Part 2 is about the move and its impact on your kids. Yes, those blessed little humans that make life worth living…most days! So, what can we talk about regarding the kids? Lots! Age matters and knowing the temperament of your children is critical.
So before I get into this, let me be clear that the comments you are about to read are a product of my vast and varied life experience, not a 40-year, double-blind, longitudinal scientific study in pediatric psychology from an Ivy League school. (hmm, that’s a run-on sentence) But life experiences are what we easily relate to, so…here goes!
The age of your kids is important. Babies and toddlers won’t usually provide you with
copious amounts of knee-high drama, but that does not mean that the move does not affect them. So keep an eye on them and address any behavioral changes with time and love. They’ll be just fine.
Now the next group is your elementary-aged kids. A little tougher. They have to deal not only with leaving people that they know but leaving a classroom of kids they know. This part will be easier for home-schooled kids. Being the new kid in school can be a challenge, of course. This is what the ”knowing the temperament of your children is critical” comment about references.
I have two kids. One of them would not be bothered in the least by going to a new school every year. The other gets concerned when the class has a substitute teacher. Just two different temperaments.
We solved our issue by moving when my “worrier” was leaving elementary school and going to middle school. Why? Because a change was going to have to be made anyway, so the timing worked out for us. So, the point, you ask? Well…just think it through. You know your family. Make sure the kids understand your reasons why. Don’t doubt that they can.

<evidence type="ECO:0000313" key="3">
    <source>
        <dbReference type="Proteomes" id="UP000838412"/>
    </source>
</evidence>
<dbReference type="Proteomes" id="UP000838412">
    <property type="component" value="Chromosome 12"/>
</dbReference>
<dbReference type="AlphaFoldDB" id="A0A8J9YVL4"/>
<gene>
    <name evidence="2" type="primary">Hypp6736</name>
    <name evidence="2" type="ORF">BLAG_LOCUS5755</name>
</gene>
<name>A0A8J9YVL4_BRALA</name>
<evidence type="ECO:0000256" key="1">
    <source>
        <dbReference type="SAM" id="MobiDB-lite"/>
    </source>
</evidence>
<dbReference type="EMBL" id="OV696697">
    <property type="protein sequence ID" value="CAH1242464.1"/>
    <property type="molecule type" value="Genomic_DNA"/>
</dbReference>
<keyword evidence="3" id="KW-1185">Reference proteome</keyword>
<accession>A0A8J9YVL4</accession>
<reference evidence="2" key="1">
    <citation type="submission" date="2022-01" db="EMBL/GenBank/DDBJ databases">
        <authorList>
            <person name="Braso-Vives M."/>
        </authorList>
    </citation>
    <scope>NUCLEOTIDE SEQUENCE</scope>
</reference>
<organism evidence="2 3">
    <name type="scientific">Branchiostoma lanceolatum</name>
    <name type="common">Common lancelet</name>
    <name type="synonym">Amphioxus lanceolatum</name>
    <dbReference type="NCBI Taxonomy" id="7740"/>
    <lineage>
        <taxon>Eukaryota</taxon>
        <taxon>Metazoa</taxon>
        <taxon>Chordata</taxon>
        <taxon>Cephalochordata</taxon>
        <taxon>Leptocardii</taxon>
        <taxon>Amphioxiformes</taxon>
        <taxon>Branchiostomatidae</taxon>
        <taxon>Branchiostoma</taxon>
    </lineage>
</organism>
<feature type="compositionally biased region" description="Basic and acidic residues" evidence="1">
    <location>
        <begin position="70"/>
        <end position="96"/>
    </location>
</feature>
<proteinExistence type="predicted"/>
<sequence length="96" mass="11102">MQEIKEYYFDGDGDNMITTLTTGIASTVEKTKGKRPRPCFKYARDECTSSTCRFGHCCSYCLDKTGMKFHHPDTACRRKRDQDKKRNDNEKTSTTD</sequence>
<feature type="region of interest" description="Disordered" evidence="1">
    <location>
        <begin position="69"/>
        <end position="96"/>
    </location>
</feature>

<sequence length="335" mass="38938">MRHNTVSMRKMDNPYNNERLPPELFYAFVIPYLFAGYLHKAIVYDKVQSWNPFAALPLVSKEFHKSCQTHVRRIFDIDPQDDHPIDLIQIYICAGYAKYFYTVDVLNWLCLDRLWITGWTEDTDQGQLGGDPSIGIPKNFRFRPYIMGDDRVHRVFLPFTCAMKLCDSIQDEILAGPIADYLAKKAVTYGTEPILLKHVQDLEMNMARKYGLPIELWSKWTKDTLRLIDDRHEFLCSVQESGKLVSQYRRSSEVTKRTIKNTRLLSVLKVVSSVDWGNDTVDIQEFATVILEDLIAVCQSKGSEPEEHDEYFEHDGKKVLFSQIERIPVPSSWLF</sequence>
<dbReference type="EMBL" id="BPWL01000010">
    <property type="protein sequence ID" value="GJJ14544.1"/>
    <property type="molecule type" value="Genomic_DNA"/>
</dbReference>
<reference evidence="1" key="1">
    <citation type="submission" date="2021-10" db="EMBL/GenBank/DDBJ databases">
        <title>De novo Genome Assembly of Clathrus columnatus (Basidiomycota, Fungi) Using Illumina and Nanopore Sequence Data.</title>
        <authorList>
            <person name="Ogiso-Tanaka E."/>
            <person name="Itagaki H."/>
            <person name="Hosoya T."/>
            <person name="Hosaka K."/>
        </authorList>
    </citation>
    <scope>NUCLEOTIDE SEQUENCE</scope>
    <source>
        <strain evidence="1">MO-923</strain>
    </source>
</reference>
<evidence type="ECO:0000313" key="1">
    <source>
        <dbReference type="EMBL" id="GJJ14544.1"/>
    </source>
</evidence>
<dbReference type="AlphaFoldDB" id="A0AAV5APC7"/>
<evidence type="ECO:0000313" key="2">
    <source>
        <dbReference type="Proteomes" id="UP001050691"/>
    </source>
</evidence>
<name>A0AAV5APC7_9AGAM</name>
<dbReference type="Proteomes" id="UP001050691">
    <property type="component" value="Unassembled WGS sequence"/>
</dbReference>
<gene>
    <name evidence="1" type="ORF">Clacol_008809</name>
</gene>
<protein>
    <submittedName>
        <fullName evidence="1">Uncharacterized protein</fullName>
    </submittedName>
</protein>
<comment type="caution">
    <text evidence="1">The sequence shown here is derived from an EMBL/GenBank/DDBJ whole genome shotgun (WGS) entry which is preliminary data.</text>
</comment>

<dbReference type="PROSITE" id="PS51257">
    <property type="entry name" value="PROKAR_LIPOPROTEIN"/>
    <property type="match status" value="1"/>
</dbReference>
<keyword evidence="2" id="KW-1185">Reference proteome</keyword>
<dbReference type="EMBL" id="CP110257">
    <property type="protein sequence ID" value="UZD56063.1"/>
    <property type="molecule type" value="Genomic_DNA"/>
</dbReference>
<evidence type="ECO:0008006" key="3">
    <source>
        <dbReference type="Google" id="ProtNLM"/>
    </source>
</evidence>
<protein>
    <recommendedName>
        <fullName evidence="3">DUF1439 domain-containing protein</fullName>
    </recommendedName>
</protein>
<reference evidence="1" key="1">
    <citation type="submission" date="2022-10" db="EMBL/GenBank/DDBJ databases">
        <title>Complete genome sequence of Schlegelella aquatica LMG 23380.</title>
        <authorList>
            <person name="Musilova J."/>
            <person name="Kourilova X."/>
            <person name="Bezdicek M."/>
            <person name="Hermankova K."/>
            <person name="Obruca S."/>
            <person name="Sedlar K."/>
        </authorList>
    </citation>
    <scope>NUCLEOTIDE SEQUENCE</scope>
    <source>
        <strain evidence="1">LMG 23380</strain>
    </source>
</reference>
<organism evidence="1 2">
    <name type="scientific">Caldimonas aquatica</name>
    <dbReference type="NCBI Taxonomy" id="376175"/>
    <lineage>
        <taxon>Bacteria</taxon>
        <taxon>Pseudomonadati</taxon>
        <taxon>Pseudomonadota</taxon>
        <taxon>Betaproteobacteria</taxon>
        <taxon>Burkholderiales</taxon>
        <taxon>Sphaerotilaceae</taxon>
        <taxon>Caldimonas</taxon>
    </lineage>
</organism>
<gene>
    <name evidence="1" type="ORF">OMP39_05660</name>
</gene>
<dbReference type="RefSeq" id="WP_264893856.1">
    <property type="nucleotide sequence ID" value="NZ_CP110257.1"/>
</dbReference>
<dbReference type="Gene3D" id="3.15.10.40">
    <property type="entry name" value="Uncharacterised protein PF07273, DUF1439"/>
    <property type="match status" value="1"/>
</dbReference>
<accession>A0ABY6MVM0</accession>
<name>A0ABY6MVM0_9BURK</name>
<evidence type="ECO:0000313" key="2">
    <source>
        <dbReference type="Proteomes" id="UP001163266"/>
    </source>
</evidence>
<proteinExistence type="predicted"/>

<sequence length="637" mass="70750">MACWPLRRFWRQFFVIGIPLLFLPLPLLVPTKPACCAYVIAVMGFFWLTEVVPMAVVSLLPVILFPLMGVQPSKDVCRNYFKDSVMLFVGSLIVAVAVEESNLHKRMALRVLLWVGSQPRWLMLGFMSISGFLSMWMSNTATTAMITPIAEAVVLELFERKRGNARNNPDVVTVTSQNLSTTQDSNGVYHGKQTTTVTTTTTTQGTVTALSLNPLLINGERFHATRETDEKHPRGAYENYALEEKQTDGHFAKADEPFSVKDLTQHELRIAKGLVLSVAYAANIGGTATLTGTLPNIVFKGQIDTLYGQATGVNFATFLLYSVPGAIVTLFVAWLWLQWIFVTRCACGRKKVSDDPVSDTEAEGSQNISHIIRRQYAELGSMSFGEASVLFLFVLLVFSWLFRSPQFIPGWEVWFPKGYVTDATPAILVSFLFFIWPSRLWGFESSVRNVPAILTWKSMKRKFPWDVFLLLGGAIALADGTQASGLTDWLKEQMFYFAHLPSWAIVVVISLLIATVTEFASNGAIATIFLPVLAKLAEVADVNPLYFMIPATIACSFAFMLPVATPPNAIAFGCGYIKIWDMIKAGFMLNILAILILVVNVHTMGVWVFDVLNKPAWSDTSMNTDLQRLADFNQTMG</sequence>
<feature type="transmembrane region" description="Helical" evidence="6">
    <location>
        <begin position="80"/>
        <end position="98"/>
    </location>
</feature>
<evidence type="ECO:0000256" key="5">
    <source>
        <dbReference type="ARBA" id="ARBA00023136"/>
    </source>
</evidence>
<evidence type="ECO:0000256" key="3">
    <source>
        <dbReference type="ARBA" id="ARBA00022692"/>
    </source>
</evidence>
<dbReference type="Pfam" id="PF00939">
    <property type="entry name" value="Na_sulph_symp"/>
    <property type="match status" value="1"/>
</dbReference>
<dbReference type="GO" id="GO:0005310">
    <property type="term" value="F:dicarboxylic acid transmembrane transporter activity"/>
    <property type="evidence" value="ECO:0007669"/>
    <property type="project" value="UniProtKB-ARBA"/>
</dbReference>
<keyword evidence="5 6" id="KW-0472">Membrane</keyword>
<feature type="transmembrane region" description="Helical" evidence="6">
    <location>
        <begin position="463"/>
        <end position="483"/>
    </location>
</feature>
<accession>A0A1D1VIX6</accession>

The Older Ones
So we leave the best for last– middle and high school-aged kids. Here is where smooth, easy transitions can exist or where Tony Award meriting dramatic performances are enacted, complete with lots of sounds, crossed arms, and pouty faces.
So, my sage advice? Make sure that your tweens and teens understand the reasons why and can talk to you about their feelings and concerns.
The key here goes back to Part 1, where I originated my broken record phrase, ”knowing the temperament of your children is critical.”
Also, know that kids have this social and educational institution called “school” that can actually help them transition. If you choose to send them to a public or private school in your new country, take a minute to choose well. The biggest barrier to address is language and culture.
Yet, oftentimes, those two items can best reasons to bring your kids to a new country. It is an education unto itself.
The Good News
The good news is that kids can pick that up quickly. Adults usually have a harder time. Pay attention to this, it is important. Work hard and fast to embrace a new life, while not discrediting the old.
The kids might resent that and step up the whole resistance business. Parents need to be a force of one in this respect. Any challenges you are having due to the move do your best to keep it between the two of you and work as a family to succeed.
Reasonable? I hope so. Yet know that the degree of ease of the move lies squarely on the shoulders of united parents and, yes, have sound and acceptable reasons why the move is taking place.
Yeah, just can’t get away from that reality.
Speaking of “united parents”, what about mommy and daddy? This unity we speak of cannot be a sham, it has to be the real deal.
So…how do you get there and stay there? Part 3 in this series will tackle that issue.
Please let us know about your experiences with moving your kids–we want to hear all about them.
by: Darrell Forte